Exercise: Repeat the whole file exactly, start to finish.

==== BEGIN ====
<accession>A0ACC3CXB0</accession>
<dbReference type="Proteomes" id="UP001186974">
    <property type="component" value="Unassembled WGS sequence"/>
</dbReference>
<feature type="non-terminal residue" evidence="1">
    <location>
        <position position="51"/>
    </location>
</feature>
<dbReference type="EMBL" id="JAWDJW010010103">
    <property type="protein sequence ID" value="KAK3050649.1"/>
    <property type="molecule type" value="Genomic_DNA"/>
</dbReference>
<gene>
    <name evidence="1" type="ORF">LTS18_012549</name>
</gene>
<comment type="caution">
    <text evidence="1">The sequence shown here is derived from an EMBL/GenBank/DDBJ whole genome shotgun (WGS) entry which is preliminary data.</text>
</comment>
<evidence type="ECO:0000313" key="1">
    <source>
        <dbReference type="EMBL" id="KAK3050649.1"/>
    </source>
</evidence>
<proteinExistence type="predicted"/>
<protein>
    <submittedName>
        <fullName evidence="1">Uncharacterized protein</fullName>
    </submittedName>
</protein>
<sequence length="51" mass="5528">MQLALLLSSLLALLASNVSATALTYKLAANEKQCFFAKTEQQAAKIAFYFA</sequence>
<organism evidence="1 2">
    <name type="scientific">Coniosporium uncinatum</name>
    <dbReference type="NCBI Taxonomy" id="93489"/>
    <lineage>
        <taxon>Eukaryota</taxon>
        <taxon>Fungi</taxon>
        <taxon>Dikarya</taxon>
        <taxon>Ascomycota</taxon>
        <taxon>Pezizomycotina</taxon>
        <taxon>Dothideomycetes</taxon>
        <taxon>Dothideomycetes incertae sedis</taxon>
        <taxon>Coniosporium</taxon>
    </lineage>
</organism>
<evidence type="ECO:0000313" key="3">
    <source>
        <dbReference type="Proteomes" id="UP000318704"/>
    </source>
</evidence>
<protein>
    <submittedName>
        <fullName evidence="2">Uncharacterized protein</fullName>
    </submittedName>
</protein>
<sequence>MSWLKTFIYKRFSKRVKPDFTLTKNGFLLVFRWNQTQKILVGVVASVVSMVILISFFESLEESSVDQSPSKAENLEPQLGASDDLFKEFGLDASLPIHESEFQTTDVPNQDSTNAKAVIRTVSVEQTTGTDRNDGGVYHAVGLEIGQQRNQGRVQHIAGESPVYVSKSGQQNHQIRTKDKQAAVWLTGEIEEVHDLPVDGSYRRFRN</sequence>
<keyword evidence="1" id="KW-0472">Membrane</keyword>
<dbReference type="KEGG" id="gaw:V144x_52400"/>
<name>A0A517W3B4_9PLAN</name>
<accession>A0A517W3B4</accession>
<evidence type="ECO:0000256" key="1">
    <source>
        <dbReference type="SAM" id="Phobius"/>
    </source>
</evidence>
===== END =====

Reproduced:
<accession>A0ACC3CXB0</accession>
<dbReference type="Proteomes" id="UP001186974">
    <property type="component" value="Unassembled WGS sequence"/>
</dbReference>
<feature type="non-terminal residue" evidence="1">
    <location>
        <position position="51"/>
    </location>
</feature>
<dbReference type="EMBL" id="JAWDJW010010103">
    <property type="protein sequence ID" value="KAK3050649.1"/>
    <property type="molecule type" value="Genomic_DNA"/>
</dbReference>
<gene>
    <name evidence="1" type="ORF">LTS18_012549</name>
</gene>
<comment type="caution">
    <text evidence="1">The sequence shown here is derived from an EMBL/GenBank/DDBJ whole genome shotgun (WGS) entry which is preliminary data.</text>
</comment>
<evidence type="ECO:0000313" key="1">
    <source>
        <dbReference type="EMBL" id="KAK3050649.1"/>
    </source>
</evidence>
<proteinExistence type="predicted"/>
<protein>
    <submittedName>
        <fullName evidence="1">Uncharacterized protein</fullName>
    </submittedName>
</protein>
<sequence length="51" mass="5528">MQLALLLSSLLALLASNVSATALTYKLAANEKQCFFAKTEQQAAKIAFYFA</sequence>
<organism evidence="1 2">
    <name type="scientific">Coniosporium uncinatum</name>
    <dbReference type="NCBI Taxonomy" id="93489"/>
    <lineage>
        <taxon>Eukaryota</taxon>
        <taxon>Fungi</taxon>
        <taxon>Dikarya</taxon>
        <taxon>Ascomycota</taxon>
        <taxon>Pezizomycotina</taxon>
        <taxon>Dothideomycetes</taxon>
        <taxon>Dothideomycetes incertae sedis</taxon>
        <taxon>Coniosporium</taxon>
    </lineage>
</organism>
<evidence type="ECO:0000313" key="3">
    <source>
        <dbReference type="Proteomes" id="UP000318704"/>
    </source>
</evidence>
<protein>
    <submittedName>
        <fullName evidence="2">Uncharacterized protein</fullName>
    </submittedName>
</protein>
<sequence>MSWLKTFIYKRFSKRVKPDFTLTKNGFLLVFRWNQTQKILVGVVASVVSMVILISFFESLEESSVDQSPSKAENLEPQLGASDDLFKEFGLDASLPIHESEFQTTDVPNQDSTNAKAVIRTVSVEQTTGTDRNDGGVYHAVGLEIGQQRNQGRVQHIAGESPVYVSKSGQQNHQIRTKDKQAAVWLTGEIEEVHDLPVDGSYRRFRN</sequence>
<keyword evidence="1" id="KW-0472">Membrane</keyword>
<dbReference type="KEGG" id="gaw:V144x_52400"/>
<name>A0A517W3B4_9PLAN</name>
<accession>A0A517W3B4</accession>
<evidence type="ECO:0000256" key="1">
    <source>
        <dbReference type="SAM" id="Phobius"/>
    </source>
</evidence>